Bingara's Roxy Theatre complex considered for NSW heritage list

HISTORIC: The Heritage Council of NSW have given notice of its intention to consider placing the Roxy Theatre and Peters Café complex on the state heritage register.
HISTORIC: The Heritage Council of NSW have given notice of its intention to consider placing the Roxy Theatre and Peters Café complex on the state heritage register.

BINGARA’S 80-year-old Roxy Theatre could soon be recognised for its historic significance, as the state heritage council considers placing it on the heritage register. 

Gwydir Shire Council marketing promotions co-ordinator Georgia Standerwick believes many will be surprised that the art deco theatre isn’t already on the list. She said heritage council representatives were overwhelmed with the building. 

“They seem to think that it’s one of the only existing examples of the theatre and cafe combination still left in Australia,” she said. 

“There’s not many like it left any more. There’s lots of theatres that have been torn down.”

She pointed to Inverell’s once-iconic Capitol Theatre, which met its end in 1975.

“We don’t want that kind of thing to happen to the Roxy.”

Built by Greek immigrants in the 1930s, the theatre and cafe opened to great fanfare, sparking a ‘cinema war’ with the previously established Regent Theatre. After five months of fierce competition, Roxy owners Peter Feros, Emanuel Aroney and George Psaltis declared bankruptcy. The cinema continued to operate until 1958.

The building was used as a memorabilia shop and then a Chinese restaurant before being purchased and restored by the local council. Today it operates as a multipurpose function centre, houses the Bingara Tourist Information Centre and a museum focusing on the area’s Greek heritage.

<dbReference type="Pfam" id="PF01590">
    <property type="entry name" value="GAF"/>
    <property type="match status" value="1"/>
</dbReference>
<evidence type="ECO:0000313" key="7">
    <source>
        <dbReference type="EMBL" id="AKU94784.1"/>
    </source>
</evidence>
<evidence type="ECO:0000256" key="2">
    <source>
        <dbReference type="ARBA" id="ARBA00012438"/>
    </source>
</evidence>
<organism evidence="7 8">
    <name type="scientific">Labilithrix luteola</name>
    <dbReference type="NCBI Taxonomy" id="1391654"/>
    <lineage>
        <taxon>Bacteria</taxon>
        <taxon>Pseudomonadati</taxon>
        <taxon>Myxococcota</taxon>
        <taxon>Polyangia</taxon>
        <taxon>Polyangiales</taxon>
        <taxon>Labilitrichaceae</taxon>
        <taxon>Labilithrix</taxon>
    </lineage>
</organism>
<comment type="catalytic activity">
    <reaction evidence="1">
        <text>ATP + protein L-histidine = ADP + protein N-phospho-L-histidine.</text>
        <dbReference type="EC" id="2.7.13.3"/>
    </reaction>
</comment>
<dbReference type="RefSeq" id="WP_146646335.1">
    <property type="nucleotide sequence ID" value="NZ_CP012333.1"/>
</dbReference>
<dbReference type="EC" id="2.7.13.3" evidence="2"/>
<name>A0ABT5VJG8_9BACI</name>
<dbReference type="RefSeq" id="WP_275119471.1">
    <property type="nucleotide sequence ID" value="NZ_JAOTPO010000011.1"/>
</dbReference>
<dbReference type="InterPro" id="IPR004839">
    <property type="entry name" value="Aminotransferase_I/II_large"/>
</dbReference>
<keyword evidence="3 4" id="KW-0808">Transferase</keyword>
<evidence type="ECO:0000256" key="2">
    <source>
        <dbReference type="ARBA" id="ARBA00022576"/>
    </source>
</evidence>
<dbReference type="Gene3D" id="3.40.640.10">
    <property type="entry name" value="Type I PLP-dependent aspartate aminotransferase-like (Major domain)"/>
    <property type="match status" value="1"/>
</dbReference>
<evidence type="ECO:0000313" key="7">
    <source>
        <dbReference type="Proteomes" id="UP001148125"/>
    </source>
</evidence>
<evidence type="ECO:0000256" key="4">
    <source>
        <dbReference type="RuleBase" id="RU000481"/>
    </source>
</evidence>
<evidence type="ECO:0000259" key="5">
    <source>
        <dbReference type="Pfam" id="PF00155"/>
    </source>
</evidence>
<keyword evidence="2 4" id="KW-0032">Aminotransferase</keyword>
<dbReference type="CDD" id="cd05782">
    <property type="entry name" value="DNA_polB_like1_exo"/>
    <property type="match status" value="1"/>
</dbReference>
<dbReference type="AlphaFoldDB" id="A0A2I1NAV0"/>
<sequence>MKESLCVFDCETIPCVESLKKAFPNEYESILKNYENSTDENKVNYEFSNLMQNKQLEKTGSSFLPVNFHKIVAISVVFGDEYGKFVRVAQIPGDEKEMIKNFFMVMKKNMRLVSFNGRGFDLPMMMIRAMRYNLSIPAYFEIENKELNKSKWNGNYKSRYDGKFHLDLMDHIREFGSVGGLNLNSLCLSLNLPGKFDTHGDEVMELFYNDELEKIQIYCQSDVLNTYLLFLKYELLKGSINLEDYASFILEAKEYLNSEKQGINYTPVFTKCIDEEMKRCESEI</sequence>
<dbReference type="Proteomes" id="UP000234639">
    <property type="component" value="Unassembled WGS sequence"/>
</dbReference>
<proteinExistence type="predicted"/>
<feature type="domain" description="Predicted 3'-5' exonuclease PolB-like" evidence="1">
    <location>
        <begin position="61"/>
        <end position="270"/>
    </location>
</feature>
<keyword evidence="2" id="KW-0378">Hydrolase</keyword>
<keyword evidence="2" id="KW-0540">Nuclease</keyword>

“It’s become a tourist icon. Lots of people come for our river, but also the Roxy,” Georgia said.

The Gwydir Shire Council began the application process for the heritage listing around 18 months ago. Georgia said that while it was “a huge undertaking”, it was worthwhile. Along with the prestige and promotional benefits, if the application is successful, the council will have access to new funding to help maintain the building.

Current plans include making the building more energy efficient, by changing the lights to LED and possibly replacing the floor.

“For us, it’s really preserving the building and making sure it can’t be touched and that any changes that are made, are sympathetic to the building and its heritage,” Georgia said.

The NSW Heritage Council gave notice of its intention to consider listing the Roxy after its December 7 meeting. Community members, organisations and other interested parties can have their say on the proposal and the significance of the theatre and cafe complex.

Written submissions can be sent to heritage@heritage.nsw.gov.au or Heritage Council of NSW, Locked Bag 5020, Parramatta NSW 2124, by January 16.